Pope Francis spoke about the Christian roots of Hungary during his general audience in St. Peter’s Square on May 3, 2023. / Daniel Ibanez/CNA

Vatican City, May 3, 2023 / 02:21 am (CNA).

Pope Francis said Wednesday that freedom is under threat in Europe as people choose consumerism and individualism over building families and community.

Even today, “freedom is under threat,” he said May 3. “Above all with kid gloves, by a consumerism that anesthetizes, where one is content with a little material well-being and, forgetting the past, one ‘floats’ in a present made to the measure of the individual.”

“This is the dangerous persecution of modernity that advances consumerism,” he underlined.

“But when the only thing that counts is thinking about oneself and doing what one likes, the roots suffocate,” he warned. “This is a problem throughout Europe, where dedicating oneself to others, community feeling, the beauty of dreaming together and creating large families are in crisis. All of Europe is in crisis.”

Pope Francis spoke about Europe, its roots, and the problem of consumerism during his weekly audience with the public.

Speaking about his visit to Budapest, Hungary, April 28-30, he asked those present at the audience to think about “the importance of preserving roots, because only by going deep will the branches grow upwards and bear fruit.”

He began his reflection on the three-day trip to Hungary’s capital city by recalling the European country’s Christian roots and the ways those were tested in the 20th century.

“Their faith, as we have heard from the Word of God, has been tested by fire,” he said, noting the atheist persecution in the 1900s, when “Christians were struck down violently, with bishops, priests, religious, and laypeople killed or deprived of their freedom.”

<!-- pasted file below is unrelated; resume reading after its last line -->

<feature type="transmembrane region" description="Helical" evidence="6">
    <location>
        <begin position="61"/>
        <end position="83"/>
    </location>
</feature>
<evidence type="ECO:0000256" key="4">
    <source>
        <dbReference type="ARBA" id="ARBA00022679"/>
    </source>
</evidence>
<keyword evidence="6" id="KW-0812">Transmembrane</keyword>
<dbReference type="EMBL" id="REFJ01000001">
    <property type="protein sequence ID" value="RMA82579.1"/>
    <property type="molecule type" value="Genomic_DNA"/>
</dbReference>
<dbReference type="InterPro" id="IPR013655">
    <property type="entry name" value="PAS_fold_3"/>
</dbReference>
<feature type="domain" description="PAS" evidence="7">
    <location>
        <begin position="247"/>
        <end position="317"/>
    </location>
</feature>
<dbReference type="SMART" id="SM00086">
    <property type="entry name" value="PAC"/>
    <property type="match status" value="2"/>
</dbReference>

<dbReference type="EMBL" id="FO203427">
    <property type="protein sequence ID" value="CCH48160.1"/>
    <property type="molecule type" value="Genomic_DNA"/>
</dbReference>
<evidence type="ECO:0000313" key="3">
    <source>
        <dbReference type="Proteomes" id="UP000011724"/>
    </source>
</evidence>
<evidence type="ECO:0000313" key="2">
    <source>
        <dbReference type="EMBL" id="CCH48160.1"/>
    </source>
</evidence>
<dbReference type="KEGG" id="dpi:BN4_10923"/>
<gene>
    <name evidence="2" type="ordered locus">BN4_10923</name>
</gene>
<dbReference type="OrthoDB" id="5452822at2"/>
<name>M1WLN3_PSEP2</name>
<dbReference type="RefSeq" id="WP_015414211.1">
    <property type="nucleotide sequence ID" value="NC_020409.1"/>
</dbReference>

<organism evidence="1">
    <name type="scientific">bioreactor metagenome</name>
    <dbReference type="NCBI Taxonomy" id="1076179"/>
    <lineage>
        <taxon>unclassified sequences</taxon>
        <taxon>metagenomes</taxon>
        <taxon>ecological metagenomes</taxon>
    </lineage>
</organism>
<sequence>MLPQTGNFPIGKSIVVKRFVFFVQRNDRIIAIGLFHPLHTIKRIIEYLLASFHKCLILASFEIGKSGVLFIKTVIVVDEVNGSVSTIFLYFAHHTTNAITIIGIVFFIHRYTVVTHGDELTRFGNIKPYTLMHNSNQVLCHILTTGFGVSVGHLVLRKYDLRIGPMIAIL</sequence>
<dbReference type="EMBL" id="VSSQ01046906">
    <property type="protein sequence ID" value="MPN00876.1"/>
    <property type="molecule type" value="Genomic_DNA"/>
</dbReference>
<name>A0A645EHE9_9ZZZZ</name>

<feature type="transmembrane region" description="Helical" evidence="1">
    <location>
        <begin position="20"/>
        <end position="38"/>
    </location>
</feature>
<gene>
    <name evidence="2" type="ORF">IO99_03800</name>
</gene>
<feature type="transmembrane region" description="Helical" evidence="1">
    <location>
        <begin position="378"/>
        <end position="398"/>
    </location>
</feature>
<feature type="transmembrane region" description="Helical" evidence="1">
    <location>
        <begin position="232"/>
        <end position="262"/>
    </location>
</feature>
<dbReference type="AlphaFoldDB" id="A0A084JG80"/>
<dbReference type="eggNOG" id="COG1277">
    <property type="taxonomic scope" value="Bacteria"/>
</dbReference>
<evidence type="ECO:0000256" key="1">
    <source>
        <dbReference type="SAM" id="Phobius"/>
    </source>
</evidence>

“But while attempts were made to cut down the tree of faith, the roots remained intact,” he said, pointing out the steadfastness of the “hidden Church” in Hungary.

“In Hungary, this latest persecution, the communist oppression was preceded by the Nazi oppression, with the tragic deportation of a large Jewish population,” the pope added.

“But in that atrocious genocide, many distinguished themselves by their resistance and their ability to protect the victims; and this was possible because the roots of living together were firm,” he said. “Thus the common bonds of faith and people helped the return of freedom.”

Quoting St. John Paul II, Pope Francis also spoke about Hungary’s “many saints and heroes, surrounded by hosts of humble and hardworking people.”

He noted, in particular, the devotion of Hungary’s St. Stephen to the Virgin Mary.

“I want to recall, at the beginning of the month of May, how very devoted the Hungarians are to the Holy Mother of God,” he said.

“Consecrated to her by the first king, St. Stephen, they used to address her without pronouncing her name, out of respect, calling her only by the titles of Queen,” Pope Francis said. “To the Queen of Hungary, therefore, we entrust that dear country; to the Queen of Peace, we entrust the building of bridges in the world; to the Queen of Heaven, whom we acclaim at this Easter time, we entrust our hearts that they may be rooted in the love of God.”